NH1.9 | PICO Media

Heat extremes are already one of the deadliest meteorological events and they are projected to increase in intensity and frequency due to rising CO2 emissions. Thus the risk these events pose to society may increase dramatically and society will need to adapt if the worst impacts are to be avoided. However, uncertainties for understanding the development of extreme heat episodes and their impacts remain large. This session therefore aims to address this challenge, welcoming research which improves our understanding of extreme heat events and how to respond to them. Suitable contributions in this regard may: (i) assess the drivers and underlying processes of extreme heat in observations and models; (ii) explore the diverse socio-economic impacts of extreme heat events (for example, on aspects relating to human health or economic productivity); (iii) address forecasting of extreme heat at seasonal to sub-seasonal time scales; (iv) focus on societal adaptation to extreme heat, including (but not limited to) the implementation of Heat-Health Early Warning Systems.

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Co-organized as AS4.31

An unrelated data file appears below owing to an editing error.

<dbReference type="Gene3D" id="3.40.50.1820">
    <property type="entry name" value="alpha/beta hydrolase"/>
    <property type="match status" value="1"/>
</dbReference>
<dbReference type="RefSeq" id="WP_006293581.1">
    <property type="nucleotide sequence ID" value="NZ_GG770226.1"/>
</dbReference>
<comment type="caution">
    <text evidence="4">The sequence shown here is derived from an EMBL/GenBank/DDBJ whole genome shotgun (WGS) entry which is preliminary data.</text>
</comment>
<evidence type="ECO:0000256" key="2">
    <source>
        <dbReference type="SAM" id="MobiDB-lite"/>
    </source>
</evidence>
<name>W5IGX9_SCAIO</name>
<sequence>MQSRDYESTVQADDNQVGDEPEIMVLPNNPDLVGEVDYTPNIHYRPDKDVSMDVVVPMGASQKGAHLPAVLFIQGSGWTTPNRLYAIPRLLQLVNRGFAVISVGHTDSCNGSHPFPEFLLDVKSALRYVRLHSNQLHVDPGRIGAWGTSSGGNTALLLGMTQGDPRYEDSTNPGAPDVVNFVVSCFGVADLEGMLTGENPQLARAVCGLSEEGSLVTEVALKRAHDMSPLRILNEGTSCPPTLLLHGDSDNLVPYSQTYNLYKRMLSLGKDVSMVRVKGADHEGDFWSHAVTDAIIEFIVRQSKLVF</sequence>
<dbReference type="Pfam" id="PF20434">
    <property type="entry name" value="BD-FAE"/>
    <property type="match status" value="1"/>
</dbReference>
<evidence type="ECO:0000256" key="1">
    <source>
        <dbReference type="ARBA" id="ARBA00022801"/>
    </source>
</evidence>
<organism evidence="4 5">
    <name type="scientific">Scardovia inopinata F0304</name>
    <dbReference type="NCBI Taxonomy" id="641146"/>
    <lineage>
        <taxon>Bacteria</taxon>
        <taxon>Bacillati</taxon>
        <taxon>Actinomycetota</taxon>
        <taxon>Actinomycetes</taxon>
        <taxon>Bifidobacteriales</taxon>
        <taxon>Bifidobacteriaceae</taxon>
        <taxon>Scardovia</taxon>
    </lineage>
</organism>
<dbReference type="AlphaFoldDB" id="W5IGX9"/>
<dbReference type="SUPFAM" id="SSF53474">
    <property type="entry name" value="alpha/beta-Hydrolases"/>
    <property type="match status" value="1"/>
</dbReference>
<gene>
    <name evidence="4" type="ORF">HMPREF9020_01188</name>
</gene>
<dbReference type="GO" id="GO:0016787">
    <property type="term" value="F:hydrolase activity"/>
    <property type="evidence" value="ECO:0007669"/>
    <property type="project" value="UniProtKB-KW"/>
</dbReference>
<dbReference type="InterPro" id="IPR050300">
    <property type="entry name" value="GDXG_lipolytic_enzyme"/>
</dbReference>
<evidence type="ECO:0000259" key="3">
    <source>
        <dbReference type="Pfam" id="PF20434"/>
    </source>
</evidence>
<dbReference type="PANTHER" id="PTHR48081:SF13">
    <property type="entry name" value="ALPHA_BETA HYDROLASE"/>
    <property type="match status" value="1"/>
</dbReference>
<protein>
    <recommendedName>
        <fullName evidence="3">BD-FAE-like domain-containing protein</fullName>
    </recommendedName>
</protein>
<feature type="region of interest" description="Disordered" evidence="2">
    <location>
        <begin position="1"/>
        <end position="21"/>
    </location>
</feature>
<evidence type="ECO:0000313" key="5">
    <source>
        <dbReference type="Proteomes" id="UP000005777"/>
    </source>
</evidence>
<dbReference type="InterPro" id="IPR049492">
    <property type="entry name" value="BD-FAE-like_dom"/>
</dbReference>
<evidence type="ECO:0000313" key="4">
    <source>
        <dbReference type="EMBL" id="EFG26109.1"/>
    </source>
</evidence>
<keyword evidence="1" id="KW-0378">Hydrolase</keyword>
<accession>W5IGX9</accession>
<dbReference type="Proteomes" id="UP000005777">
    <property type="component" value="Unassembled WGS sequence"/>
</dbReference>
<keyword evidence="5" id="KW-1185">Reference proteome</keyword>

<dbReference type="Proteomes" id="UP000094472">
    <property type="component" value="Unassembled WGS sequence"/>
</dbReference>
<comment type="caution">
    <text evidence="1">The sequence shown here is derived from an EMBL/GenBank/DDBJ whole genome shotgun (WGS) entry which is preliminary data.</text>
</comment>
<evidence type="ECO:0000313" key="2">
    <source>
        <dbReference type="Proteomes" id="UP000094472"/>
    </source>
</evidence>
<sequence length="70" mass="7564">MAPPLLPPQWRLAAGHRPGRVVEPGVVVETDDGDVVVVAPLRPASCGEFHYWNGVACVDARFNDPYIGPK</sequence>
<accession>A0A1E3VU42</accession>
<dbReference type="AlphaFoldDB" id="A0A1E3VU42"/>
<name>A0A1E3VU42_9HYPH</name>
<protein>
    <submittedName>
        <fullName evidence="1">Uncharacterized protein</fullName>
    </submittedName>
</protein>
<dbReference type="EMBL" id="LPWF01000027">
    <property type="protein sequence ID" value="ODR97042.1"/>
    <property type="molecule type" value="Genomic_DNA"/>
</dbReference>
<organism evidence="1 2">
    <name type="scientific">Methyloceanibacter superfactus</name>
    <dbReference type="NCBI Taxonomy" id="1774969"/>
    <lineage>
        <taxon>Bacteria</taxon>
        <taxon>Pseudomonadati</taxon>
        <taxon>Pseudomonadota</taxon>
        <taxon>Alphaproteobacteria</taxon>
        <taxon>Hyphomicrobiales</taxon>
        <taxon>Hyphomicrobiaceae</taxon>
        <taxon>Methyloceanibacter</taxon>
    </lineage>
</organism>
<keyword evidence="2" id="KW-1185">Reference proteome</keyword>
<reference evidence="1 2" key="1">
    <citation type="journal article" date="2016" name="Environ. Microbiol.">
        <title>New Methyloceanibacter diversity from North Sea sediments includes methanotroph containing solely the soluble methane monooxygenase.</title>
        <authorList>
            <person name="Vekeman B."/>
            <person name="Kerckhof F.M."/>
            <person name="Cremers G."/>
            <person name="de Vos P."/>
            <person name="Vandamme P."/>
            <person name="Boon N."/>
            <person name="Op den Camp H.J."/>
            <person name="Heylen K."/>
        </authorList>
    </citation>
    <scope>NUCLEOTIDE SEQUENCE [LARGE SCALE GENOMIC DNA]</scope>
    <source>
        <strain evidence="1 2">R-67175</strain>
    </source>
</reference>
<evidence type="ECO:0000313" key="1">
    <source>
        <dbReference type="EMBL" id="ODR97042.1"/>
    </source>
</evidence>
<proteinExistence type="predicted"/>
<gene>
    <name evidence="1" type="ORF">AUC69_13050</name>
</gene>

Convener: Tom Matthews | Co-conveners: Ana Casanueva, Colin Raymond, Martha Marie Vogel
PICOs
| Mon, 08 Apr, 10:45–12:30
 
PICO spot 1
Heat extremes are already one of the deadliest meteorological events and they are projected to increase in intensity and frequency due to rising CO2 emissions. Thus the risk these events pose to society may increase dramatically and society will need to adapt if the worst impacts are to be avoided. However, uncertainties for understanding the development of extreme heat episodes and their impacts remain large. This session therefore aims to address this challenge, welcoming research which improves our understanding of extreme heat events and how to respond to them. Suitable contributions in this regard may: (i) assess the drivers and underlying processes of extreme heat in observations and models; (ii) explore the diverse socio-economic impacts of extreme heat events (for example, on aspects relating to human health or economic productivity); (iii) address forecasting of extreme heat at seasonal to sub-seasonal time scales; (iv) focus on societal adaptation to extreme heat, including (but not limited to) the implementation of Heat-Health Early Warning Systems.